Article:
The public's business should not be conducted behind closed doors unless there is a compelling reason to do so.
We say this because secrecy is the enemy of good government. Secrecy harbors political dealmaking, rewards special interests and feeds public distrust. Secrecy is the currency of king-makers.
Yet, less than two weeks after Fresno State very publicly celebrated the culmination of its first universitywide fund-raising campaign -- an effort that brought in $214.22 million -- the search for the school's next president is being conducted in nearly absolute secrecy.
The reason given by the California State University system is that hiding the names of applicants attracts more experienced candidates. High-ranking officials at other universities, the system says, are less inclined to apply if they know that their aspirations will be made public.
That might be true. But it's also true that John Welty was chosen as Fresno State's president 22 years ago after a public process in which the community met the three finalists.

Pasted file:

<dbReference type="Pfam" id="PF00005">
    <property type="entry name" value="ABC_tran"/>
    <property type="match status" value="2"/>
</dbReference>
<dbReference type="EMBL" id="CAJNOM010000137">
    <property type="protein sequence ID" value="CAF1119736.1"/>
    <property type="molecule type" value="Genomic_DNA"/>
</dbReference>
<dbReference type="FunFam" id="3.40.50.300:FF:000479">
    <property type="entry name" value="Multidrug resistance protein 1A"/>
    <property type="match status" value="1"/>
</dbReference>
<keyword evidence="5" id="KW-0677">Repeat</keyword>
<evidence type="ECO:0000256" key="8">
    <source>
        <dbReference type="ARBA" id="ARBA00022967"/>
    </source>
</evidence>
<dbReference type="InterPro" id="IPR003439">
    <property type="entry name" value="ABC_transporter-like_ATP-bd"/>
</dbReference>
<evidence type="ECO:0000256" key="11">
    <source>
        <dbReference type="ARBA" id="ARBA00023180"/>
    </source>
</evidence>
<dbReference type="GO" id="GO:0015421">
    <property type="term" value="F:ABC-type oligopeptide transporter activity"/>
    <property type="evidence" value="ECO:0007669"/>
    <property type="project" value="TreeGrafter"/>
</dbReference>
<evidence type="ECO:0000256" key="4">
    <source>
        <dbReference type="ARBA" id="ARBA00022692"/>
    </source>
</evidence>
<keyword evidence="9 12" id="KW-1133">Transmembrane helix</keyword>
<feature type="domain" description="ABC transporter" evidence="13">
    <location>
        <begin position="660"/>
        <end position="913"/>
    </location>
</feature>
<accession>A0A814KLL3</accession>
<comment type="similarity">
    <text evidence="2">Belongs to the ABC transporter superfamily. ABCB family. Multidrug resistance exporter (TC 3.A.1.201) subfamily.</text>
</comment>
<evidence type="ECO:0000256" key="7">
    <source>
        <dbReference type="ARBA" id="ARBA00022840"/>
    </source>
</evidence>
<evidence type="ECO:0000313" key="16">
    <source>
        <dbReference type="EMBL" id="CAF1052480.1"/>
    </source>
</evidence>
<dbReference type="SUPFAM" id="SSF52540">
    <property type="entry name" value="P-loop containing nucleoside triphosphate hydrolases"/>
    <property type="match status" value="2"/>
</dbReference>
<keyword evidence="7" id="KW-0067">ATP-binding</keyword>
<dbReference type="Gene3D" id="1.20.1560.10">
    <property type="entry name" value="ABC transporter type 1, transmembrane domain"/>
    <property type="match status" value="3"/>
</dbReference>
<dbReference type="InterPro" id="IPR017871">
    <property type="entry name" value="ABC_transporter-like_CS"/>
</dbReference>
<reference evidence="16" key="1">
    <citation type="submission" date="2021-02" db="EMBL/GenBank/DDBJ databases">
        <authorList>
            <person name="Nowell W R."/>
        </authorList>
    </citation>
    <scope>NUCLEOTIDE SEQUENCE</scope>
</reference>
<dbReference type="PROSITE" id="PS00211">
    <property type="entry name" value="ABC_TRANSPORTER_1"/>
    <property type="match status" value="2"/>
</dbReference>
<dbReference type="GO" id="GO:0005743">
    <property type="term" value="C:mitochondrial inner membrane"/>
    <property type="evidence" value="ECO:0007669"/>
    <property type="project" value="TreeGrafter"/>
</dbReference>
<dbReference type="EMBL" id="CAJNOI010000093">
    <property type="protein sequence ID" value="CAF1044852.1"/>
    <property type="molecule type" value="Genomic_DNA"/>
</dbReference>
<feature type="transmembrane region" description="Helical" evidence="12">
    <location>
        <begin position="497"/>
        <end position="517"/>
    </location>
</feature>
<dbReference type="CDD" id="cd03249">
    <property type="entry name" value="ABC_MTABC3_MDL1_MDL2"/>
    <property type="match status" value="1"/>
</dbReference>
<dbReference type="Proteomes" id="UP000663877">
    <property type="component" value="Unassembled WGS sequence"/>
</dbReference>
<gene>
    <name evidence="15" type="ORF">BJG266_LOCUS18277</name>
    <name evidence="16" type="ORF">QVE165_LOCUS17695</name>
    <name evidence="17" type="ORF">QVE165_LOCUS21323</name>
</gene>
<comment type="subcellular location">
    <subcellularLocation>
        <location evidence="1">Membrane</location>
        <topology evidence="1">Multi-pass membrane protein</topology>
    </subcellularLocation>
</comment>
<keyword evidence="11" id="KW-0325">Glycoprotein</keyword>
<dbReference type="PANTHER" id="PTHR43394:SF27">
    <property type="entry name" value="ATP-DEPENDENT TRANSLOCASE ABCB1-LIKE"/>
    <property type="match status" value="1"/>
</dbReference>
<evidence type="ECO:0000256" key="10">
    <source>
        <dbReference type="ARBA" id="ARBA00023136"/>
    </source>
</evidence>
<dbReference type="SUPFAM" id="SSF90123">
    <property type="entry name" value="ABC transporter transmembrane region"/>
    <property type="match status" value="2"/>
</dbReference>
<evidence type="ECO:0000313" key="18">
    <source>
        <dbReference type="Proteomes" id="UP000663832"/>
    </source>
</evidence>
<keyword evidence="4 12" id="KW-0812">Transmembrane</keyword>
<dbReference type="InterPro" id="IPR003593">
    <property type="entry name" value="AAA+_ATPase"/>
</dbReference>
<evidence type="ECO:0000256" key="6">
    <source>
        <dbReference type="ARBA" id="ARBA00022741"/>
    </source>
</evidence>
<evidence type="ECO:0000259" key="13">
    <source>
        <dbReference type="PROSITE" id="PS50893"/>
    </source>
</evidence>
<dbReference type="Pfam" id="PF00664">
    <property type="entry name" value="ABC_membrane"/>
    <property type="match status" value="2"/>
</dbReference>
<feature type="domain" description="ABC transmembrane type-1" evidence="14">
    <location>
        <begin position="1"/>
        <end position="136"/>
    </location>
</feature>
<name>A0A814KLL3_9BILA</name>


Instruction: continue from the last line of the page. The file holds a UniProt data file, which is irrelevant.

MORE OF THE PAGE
Moreover, Jeff Armstrong, the highly regarded president of Cal Poly, San Luis Obispo, was hired in December 2010 after he and two other finalists visited the campus and spoke publicly to students, faculty and community members.
Understand: An open process requires that candidates fully commit to the job they are seeking. It weeds out the tire-kickers and job-seekers simply looking for a bigger paycheck or a change of scenery.
On Friday, behind closed doors in a Los Angeles hotel, the six members of the CSU trustees' Fresno State search committee and a 13-member advisory committee will meet to decide the finalists in the competition to become Welty's successor.
The public deserves to know the names of the finalists. And the greater Fresno community deserves the opportunity to meet them in public forums before the trustees pick the president on May 21 or May 22.
Fresno resident Pete Mehas, chair of the CSU trustees' committee, and CSU Chancellor Timothy White have the option, under a 2011 CSU policy, of allowing the finalists to speak to the community on campus visits.
They should exercise that option and end this trust-eroding cloak of secrecy.